In 2018, art collector Laura Young bought this sculpture for $34.99 (£28.30) from a Goodwill store in Texas. Young suspected the statue was very old and spent the next few years getting it appraised by experts at auction houses and universities. But it turned out to be even older than she'd thought. According to a German museum, the bust dates from around the first century BC, making it an authentic Roman artwork.
Although the identity of the model has been disputed, the piece was discovered to have belonged to King Ludwig I of Bavaria, who built a full-sized replica of a Pompeiian house in the 1800s. The house was bombed during World War II and this bust somehow made its way to Austin, Texas. The Bavarian Administration of State-Owned Palaces, Gardens, and Lakes has agreed to lend the statue to the San Antonio Museum of Art until 2023 when it will finally return to Germany.
In December 2021, a guest on British TV show Antiques Roadshow got a surprise when she discovered the gold ring she'd bought in a local charity shop was more than 200 years old. Believing the ring contained a piece of glass, she'd paid just £1 ($1.33) for it. But according to jewellery specialist John Benjamin, the piece featured a real diamond and rubies and originally hailed from India. He valued the item as being worth at least £2,000 ($2,650), an impressive return on the stunned owner's investment.
Hoping to make a small profit, Kentucky resident Greg Estes bought a bicycle with flat tyres and apparently broken pedals for only $5 (£3.35) at a garage sale in 2010. Further research showed however that the pedals were not at all broken but a custom-made pair for professional cyclists. As it turned out, the bike originally belonged to US road racing cyclist Floyd Landis (pictured) but got blown off a transporter and found on the side of the road two years earlier. Estes sold it for $8,000 (£6k).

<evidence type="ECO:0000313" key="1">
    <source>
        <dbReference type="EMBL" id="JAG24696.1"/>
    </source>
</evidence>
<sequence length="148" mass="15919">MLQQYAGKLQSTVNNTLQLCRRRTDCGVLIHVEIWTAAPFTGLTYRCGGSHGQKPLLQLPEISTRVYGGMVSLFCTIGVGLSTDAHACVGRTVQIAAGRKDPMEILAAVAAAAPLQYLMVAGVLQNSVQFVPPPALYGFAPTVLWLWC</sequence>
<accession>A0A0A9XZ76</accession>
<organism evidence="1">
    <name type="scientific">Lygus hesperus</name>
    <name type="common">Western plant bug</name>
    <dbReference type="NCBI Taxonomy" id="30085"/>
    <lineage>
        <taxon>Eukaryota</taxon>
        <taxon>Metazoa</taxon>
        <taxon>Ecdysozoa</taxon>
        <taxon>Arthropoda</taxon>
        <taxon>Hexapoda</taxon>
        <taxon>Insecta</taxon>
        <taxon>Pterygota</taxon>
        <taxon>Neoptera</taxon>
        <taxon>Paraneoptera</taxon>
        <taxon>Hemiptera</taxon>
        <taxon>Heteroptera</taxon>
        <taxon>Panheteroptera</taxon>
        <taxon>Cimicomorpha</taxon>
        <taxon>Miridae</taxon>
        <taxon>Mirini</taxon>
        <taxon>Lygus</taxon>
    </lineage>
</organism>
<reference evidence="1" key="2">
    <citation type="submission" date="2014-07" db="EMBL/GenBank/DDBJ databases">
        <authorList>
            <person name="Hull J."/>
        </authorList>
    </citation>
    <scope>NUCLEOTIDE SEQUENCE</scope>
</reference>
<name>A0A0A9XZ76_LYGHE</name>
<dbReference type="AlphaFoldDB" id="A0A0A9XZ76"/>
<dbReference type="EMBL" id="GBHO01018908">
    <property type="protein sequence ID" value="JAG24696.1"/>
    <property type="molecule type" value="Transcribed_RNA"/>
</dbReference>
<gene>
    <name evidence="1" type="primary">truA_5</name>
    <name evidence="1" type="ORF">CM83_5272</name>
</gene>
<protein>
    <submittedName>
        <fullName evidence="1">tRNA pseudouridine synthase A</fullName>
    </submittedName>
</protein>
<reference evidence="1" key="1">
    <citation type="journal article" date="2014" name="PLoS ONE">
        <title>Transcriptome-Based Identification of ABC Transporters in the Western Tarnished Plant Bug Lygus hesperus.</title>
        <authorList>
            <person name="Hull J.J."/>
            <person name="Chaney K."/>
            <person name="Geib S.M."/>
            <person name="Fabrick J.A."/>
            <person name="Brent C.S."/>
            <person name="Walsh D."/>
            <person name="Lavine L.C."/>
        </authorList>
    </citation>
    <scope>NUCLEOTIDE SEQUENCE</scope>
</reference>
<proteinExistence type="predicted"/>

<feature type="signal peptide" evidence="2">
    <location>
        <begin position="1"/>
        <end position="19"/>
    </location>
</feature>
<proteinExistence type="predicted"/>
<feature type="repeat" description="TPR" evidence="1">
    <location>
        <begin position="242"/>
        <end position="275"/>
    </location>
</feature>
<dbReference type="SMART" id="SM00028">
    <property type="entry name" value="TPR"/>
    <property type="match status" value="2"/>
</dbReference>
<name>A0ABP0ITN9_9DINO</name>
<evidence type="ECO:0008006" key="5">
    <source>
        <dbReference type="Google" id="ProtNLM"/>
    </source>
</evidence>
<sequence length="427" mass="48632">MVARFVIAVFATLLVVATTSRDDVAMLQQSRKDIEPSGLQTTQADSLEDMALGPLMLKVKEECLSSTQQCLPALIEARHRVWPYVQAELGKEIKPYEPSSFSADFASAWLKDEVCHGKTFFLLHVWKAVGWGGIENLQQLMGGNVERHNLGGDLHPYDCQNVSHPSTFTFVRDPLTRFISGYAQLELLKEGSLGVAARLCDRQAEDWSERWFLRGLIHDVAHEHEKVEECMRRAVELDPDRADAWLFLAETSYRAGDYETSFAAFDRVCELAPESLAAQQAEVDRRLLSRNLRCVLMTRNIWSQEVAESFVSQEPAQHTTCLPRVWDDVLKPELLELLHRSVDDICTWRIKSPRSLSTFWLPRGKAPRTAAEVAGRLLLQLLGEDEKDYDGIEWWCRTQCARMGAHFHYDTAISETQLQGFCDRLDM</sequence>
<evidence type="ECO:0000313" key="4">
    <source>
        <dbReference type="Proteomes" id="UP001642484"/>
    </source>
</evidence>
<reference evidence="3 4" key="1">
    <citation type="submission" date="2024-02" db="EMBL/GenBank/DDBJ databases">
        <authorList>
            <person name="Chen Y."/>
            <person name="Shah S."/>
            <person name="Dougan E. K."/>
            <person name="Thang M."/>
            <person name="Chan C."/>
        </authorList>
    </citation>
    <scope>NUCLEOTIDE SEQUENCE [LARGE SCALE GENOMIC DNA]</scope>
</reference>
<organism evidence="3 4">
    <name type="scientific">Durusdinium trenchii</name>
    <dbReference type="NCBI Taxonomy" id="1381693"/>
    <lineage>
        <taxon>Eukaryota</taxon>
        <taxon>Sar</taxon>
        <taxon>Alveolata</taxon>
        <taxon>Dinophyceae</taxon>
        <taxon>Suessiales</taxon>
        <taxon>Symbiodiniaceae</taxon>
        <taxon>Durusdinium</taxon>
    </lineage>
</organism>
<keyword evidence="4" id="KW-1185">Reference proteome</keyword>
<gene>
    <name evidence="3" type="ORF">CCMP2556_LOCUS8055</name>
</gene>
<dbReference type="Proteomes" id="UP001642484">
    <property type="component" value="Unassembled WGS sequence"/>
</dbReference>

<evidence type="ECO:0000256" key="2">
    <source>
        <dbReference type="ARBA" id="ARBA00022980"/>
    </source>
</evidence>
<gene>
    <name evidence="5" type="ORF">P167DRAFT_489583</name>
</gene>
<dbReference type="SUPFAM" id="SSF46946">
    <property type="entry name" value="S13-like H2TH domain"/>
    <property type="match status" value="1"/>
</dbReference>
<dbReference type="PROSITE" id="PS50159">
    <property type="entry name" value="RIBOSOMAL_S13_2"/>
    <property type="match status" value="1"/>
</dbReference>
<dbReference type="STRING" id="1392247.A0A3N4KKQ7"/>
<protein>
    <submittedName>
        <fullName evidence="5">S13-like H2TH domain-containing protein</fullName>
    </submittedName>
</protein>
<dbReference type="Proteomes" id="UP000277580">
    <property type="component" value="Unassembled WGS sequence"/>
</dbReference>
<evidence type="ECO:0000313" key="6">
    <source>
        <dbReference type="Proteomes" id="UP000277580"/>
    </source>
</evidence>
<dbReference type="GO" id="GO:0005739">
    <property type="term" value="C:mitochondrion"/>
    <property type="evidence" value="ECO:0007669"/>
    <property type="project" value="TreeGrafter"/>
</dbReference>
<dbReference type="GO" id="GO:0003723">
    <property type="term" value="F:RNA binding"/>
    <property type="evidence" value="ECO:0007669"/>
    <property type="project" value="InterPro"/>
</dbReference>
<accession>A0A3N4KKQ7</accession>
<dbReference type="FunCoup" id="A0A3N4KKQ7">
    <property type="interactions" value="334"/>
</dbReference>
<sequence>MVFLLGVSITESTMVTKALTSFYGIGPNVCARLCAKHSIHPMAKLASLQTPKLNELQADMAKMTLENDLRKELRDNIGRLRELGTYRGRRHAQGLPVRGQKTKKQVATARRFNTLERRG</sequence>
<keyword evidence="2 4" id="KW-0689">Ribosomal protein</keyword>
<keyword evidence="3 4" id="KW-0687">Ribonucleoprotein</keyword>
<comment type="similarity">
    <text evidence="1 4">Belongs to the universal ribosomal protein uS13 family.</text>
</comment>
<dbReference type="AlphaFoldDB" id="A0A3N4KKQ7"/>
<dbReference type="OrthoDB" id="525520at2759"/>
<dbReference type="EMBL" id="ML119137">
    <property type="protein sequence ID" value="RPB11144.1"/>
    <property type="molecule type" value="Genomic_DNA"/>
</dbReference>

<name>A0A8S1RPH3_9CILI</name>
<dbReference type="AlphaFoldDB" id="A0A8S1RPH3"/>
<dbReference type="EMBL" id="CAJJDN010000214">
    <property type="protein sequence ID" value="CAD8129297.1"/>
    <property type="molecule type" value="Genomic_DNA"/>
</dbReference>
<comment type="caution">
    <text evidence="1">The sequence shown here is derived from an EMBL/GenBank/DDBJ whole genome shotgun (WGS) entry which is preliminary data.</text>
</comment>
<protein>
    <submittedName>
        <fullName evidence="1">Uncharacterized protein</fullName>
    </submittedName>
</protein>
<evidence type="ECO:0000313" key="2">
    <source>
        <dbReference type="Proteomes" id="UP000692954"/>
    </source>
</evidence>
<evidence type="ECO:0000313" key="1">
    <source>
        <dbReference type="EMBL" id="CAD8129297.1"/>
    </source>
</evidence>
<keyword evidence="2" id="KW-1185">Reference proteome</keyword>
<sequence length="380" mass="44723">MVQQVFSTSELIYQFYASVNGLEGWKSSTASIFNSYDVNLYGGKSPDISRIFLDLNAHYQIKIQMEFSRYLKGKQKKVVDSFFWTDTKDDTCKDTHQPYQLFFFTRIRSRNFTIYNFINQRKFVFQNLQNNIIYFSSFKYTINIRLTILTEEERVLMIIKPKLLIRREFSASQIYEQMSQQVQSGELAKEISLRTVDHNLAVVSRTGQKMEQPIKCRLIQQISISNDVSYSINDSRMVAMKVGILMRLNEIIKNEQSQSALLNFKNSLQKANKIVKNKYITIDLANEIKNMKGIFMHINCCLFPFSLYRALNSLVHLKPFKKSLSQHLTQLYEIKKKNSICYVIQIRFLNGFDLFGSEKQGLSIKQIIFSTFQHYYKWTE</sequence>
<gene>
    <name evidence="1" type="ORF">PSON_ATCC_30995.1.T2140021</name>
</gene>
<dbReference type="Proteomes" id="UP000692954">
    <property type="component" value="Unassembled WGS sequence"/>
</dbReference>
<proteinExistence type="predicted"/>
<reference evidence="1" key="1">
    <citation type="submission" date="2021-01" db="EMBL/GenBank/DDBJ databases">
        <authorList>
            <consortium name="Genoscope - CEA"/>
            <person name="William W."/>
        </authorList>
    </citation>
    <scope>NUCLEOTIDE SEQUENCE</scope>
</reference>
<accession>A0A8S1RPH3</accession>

A seasoned collector stumbled upon a 16th-century engraving by Albrecht Dürer at a flea market in Sarrebourg, France and bought it for just a few euros. The Maria, crowned by an angel engraving, which is reportedly worth thousands of dollars, went missing from the Staatsgalerie in Stuttgart, Germany during World War II. Rather than hold on to the artwork, the benevolent collector returned it to its rightful home.
In 1970, a woman bought a plate in Rhode Island for less than $100 (£40), and it sat above her stove for years. In 2014 she took it along to be appraised on US TV show Antiques Roadshow and was shocked to discover it was a Picasso-designed Madoura plate from 1955 worth in the region of $10,000 (£5.9k).
In 2016 this rare 16th-century statue of the Tibetan Green Tara goddess was snapped up at a car boot sale in West Sussex, England for just £25 ($30). The anonymous buyer suspected it was worth a lot more, but was stunned when a valuer told her it was worth in the region of £5,000 ($6.3k). The statue went on to sell for an even more impressive £15,500 ($19.5k) when it went up for auction.